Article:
Understanding High Frequency Trading (HFT)

Executive Summary

This paper is designed to cover the definitions of HFT set by regulators, the impact HFT has made on markets, the actions taken by exchange operators to maintain market integrity, and the regulatory response that are enacted or are being considered.

Among the key findings of this paper, is that HFT is not a strategy but a technology that financial firms are embracing around the world. Measuring the extent of HFT is recognized as complex, but trends are evident that HFT activity has plateaued on many of the markets where it was first introduced, and HFT continues to expand globally in new markets.

Exchanges have enacted many safeguards to ensure orderly markets. Regulators are reacting to concerns about HFT with new measures. The WFE sees the need to put the management of HFT issues as a central concern for markets, and to coordinate information and principles between market operators.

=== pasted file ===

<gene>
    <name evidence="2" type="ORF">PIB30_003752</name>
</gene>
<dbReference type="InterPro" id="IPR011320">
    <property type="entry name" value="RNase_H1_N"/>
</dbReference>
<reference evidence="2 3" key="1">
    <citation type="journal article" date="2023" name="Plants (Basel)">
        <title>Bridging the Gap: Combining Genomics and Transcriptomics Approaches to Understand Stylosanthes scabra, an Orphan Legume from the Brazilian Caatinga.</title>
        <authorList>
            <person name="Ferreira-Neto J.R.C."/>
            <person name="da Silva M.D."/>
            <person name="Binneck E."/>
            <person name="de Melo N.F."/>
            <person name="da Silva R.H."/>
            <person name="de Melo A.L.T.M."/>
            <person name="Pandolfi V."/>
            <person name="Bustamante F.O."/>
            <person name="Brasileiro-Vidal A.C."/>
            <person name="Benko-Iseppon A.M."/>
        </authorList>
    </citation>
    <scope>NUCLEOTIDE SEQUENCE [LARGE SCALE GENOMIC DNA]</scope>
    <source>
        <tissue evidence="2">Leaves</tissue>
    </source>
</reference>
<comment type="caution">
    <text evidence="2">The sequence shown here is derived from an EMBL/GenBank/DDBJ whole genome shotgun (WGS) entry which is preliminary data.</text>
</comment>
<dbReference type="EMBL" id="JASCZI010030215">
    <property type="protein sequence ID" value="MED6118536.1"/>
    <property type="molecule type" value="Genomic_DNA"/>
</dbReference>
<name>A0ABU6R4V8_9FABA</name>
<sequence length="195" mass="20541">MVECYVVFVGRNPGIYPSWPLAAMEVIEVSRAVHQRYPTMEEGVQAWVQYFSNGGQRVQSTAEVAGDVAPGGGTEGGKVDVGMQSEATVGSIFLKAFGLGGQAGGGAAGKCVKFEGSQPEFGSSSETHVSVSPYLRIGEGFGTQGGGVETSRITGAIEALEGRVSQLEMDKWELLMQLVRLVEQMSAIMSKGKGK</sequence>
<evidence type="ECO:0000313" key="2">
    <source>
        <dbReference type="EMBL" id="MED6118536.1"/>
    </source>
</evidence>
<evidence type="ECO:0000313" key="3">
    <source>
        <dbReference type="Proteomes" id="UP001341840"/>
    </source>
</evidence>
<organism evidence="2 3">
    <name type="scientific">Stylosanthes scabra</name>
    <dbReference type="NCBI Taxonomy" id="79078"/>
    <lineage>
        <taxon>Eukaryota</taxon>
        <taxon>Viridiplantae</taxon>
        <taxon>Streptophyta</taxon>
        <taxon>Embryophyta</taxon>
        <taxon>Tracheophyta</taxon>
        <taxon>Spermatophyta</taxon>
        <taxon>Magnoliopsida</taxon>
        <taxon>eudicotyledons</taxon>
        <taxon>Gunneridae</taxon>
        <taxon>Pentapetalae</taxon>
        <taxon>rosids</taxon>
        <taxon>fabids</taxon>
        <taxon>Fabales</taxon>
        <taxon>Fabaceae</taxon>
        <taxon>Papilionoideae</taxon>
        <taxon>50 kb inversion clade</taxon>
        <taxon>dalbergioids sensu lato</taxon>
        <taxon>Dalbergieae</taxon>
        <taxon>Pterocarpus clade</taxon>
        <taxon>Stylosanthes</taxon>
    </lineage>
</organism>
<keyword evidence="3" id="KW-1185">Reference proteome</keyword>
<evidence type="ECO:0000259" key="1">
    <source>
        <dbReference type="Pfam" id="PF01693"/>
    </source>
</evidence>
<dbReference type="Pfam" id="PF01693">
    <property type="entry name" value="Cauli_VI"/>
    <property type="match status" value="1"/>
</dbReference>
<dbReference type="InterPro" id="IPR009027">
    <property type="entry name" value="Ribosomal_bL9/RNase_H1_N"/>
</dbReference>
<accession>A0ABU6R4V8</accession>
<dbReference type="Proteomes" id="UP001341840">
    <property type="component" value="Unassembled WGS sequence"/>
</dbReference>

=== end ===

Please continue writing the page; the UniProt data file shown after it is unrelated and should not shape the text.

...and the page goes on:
Introduction

All around the world and across all markets, economic pressures and competition are pushing businesses to find the most effective ways to invest and hedge risks.

Today strategies using algorithmic trading and HFT play a central role on financial exchanges, alternative markets, and banks’ internalized (over-the-counter) dealings.

Exchanges have adapted to the speed and automation of today’s markets by deploying sophisticated risk mitigation and surveillance technology, and are continuing to innovate in these areas to further enhance the safety, stability and integrity of the markets.

This paper sets out the challenges faced to maintain efficient markets, and the actions that the WFE and its member exchanges support.

 

 

 

Report Date: 
Wed, 05/29/2013